Moreover, I wonder if thinking in terms of OCT doesn't in some ways erode the kind of inherently thrifty mindset that works to save small amounts as much as possible because many small amounts saved over a long time add up? Maybe some individual instances of such savings are absurd or irrational, but the general attitude, consistently employed, tends to increase rather than diminish one's savings.
Anyway, Belle, you are the expert on this. What is your view?
Thursday, June 4, 2009
Keep in mind though, donuts make you fat, and being fat is expensive.
I am so excited to be blogging with the both of you on a subject that excites all of us to paroxysms of tight fist waving glee! I do, however, wonder about my qualifications to blog on this subject. While I have posted a couple of times on how to save money cooking and traveling, I am not the best model for financial responsibility. I am not wholly irresponsible, but I have very little savings, and much, much educational debt. While some of my best friends have been working since college and now have enviable 401Ks (well, less enviable since the crash), and my law school classmates are now making bank as third year associates, I am pretty much still living like I have been since 2002: from financial aid disbursement to disbursement, with odd jobs as a reader, research assistant, or TA (very rarely, since my program is not connected to an undergraduate major) to relieve some of the cost of living burdens. I suppose though, that my example can be of a person who lacks a consistent income and who therefore by necessity should be cheap and thrifty. You don't have to wait till you have a steady income to save money, or at least refrain from spending it profligately.
But if not me, who? Who really is a great candidate to write about thrift? The person who washes out every ziploc bag to reuse (my mom), or the person with the biggest retirement and savings accounts? Everyone should be qualified to write about thrift, if by thrift we mean an awareness that how, where, and why we spend money signifies ethical and economic values. The person with a lot of money in the bank is virtuous in one way (depending on how they obtained that money of course); the person who spends very little on clothing and entertainment is virtuous in another way. So my take on this blog will be of a cheap and thrifty, but not exactly fiscally healthy grad student. I'm very aware of how much it'll cost to payback educational loans, start a family and mortgage, save up for kids' college funds and my own retirement, but I am really not anywhere near being able to do any of that, having been in school since 1998 (at least college was free). I also have that great immigrant experience of growing up poor and actually remembering what it's like to be hungry and paying for things with food stamps, so I have a sort of Scarlett O'Hara defiance of "as God is my witness, I'll never go hungry again!"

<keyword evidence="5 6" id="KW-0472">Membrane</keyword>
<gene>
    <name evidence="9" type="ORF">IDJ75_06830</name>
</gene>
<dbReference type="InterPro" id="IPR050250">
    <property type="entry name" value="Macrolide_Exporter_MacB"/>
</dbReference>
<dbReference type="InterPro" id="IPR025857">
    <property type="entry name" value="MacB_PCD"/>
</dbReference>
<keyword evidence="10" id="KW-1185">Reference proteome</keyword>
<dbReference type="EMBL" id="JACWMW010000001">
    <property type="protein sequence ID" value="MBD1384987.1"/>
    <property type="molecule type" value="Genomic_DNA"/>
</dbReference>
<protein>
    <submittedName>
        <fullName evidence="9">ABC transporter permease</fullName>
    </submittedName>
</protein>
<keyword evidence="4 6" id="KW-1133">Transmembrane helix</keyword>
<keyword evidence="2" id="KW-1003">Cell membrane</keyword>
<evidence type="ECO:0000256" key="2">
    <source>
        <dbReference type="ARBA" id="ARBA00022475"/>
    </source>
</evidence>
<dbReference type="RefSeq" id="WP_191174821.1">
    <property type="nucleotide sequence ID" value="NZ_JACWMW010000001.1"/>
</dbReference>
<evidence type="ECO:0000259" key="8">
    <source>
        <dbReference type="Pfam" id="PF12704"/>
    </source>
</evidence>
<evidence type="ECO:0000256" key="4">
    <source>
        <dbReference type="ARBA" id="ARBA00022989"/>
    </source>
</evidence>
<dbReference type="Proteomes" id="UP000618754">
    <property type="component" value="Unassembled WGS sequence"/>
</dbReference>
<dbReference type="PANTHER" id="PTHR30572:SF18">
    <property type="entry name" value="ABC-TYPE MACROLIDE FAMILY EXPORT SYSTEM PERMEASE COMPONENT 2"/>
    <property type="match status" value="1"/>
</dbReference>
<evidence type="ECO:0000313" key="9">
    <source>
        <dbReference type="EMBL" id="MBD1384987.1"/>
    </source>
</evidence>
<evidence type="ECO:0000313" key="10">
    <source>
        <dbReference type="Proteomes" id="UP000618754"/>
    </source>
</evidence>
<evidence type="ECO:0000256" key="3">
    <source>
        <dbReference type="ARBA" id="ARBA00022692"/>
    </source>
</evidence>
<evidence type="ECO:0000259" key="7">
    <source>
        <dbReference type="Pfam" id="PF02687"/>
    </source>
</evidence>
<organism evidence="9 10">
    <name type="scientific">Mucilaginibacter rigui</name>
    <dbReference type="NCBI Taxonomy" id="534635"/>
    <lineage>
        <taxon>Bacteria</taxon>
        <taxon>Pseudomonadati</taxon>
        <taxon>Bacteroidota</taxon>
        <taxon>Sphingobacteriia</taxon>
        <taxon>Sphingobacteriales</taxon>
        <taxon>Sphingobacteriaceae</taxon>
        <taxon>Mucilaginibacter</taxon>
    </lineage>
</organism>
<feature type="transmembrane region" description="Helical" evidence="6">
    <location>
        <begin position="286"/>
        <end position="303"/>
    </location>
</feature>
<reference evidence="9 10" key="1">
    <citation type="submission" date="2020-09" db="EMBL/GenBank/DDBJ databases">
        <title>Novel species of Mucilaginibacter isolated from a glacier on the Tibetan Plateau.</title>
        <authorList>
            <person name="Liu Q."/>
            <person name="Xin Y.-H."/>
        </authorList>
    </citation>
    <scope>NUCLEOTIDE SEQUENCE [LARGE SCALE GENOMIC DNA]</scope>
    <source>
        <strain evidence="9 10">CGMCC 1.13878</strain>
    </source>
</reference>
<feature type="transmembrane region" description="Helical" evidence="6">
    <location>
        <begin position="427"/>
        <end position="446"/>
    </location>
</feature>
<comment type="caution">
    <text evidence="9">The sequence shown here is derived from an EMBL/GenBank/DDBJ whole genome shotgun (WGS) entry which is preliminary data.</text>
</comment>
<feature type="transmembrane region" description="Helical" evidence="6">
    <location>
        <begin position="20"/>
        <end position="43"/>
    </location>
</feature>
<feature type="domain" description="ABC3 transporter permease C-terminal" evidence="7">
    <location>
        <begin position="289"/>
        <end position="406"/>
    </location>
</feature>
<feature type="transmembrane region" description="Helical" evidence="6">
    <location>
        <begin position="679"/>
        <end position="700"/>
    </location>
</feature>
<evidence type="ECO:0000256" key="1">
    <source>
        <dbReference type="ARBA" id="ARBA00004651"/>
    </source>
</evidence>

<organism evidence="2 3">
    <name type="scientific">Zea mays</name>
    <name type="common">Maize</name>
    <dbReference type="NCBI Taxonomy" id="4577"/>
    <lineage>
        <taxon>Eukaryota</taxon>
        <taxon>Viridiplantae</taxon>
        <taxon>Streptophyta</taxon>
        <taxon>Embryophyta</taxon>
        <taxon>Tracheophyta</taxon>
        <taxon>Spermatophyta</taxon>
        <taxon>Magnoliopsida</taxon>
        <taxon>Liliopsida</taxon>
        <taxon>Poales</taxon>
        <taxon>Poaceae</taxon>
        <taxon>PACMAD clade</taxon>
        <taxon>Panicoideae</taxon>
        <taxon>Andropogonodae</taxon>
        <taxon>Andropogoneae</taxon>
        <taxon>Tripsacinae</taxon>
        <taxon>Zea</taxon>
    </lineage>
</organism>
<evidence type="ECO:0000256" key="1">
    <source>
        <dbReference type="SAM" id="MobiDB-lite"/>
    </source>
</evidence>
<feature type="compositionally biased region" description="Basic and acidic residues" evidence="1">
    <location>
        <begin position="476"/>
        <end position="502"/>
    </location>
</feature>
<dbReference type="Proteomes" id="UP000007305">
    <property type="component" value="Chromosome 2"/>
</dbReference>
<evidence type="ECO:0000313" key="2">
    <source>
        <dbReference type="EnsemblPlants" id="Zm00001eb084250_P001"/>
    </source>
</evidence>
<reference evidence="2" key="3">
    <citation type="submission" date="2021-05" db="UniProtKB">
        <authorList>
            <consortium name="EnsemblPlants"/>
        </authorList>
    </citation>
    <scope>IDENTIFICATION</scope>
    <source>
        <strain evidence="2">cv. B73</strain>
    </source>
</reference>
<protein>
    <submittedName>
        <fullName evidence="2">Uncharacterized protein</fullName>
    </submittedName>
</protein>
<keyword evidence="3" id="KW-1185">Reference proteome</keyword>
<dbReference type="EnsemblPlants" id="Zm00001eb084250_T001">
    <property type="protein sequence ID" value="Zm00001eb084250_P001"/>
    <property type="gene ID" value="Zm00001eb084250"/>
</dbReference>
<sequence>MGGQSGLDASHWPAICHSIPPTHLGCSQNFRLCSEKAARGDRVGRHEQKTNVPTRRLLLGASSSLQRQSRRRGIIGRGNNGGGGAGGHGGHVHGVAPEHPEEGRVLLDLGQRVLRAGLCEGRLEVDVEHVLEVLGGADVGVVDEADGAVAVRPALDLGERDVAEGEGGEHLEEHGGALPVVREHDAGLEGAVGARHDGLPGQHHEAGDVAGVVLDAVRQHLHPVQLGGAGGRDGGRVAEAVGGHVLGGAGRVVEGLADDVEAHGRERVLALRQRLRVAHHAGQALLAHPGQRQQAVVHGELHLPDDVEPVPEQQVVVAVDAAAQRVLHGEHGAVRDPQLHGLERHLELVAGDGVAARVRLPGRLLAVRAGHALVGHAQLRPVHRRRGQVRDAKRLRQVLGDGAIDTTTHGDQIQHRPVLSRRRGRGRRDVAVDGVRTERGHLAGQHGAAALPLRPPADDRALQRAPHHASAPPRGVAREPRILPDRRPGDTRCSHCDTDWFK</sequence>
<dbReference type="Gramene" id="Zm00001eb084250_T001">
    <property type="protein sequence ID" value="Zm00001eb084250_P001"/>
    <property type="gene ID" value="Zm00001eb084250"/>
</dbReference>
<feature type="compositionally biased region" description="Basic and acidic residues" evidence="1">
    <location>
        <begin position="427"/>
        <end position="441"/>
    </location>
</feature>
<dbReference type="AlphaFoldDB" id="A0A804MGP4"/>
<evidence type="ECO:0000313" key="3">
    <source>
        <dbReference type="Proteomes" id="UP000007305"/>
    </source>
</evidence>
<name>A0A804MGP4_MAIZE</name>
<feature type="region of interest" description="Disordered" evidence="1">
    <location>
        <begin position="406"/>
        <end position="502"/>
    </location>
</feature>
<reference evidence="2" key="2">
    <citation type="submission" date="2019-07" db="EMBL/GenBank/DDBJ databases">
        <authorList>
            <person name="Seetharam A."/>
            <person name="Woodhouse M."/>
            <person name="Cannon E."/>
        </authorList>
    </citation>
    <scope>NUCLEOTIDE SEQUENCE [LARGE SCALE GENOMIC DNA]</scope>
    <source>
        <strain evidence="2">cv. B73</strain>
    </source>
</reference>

I love all of your suggestions for blogging towards a theory of thrift. Here are some of my own:
- Further to Phoebe's suggestion on the gendered aspect of thrift, what are the relational aspects? There has been much written on the hoaxy DABA girls, the actually true Seeking Arrangements sugar daddies/babies ickiness, gold digging, and how the recession has affected dating, all by the NYT. I myself have blogged on my feminist cognitive dissonance on being partnered with someone with A Real Job, such that I go to great lengths to redefine to myself and my relationship the idea of "contribution," such that we can be co-equal partners in this joint enterprise of love, which if you spend every day together, involves a lot of eating and the occasional movie and ball game or concert. Historically, women have been the home economists, managing the money and household as the husbands provided. As some of my research is on work/life balance and gender in the workplace and society, I'm quite interested in how we navigate these personal and social questions. In fact, one of my future posts will be on how incredibly neurotic and calculating I have been, such that I was bargaining to myself whether I should feel guilty about ordering the $1 more expensive carne asada burrito, when I could have ordered chicken. I am still neurotic, but I have stopped keeping a ledger of how much I probably owe, and how many batches of cookies that would translate to.
- I am also interested in another potentially gendered aspect of thrift: the time value of money. In theory, it can be cheaper to make than buy, but not always. And as Hanna Rosin cogently argued, breast-feeding is "free" only if you don't value a woman's time, in terms of lost income, lost hours, and lost sleep. Let us not underestimate what we spend in time and energy when we try to save money. What do we do to save money, how are those activities gendered or not, and are our behaviors actually economically rational? Beause I spent two hours yesterday making a pan of lemon bars that ended disastrously, I wanted to weep over the cost of the lost ingredients: two cups of flour, two cups of sugar, 1.5 sticks of butter, eight eggs and six lemons, which probably equalled $7. I did this so that I could indulge my hobby of baking, bring something nice and homemade to a party, and not buy a $30 bottle of wine. Instead, I lost $7 in ingredients, but more than that, 2 hours of time and if I calculate my hourly rate at even the least generous pay rate provided by my university for a nominal academic job, I lost a lot more. Had it worked out, I would not have minded losing that time, because again, it was in pursuit of an avocation. But when avocations go awry, we can't help but to compare the lost time it means to our vocation, and what else we could be doing with our time--and money. And when we consider the other thankless tasks upon which we spend our time--cooking, cleaning, child care--and how such tasks are still to this day disproportionately gendered, what do we really save when we try to do everything ourselves? When is it more econoimcally rational to buy than make? When is it more economically rational to pay someone to do this task than to do it ourselves? Add a further level of neurosis by considering how outsourcing any of these tasks might preserve the gender imbalance in most households by putting the burdens on a wife-for-hire (i.e. a housekeeper).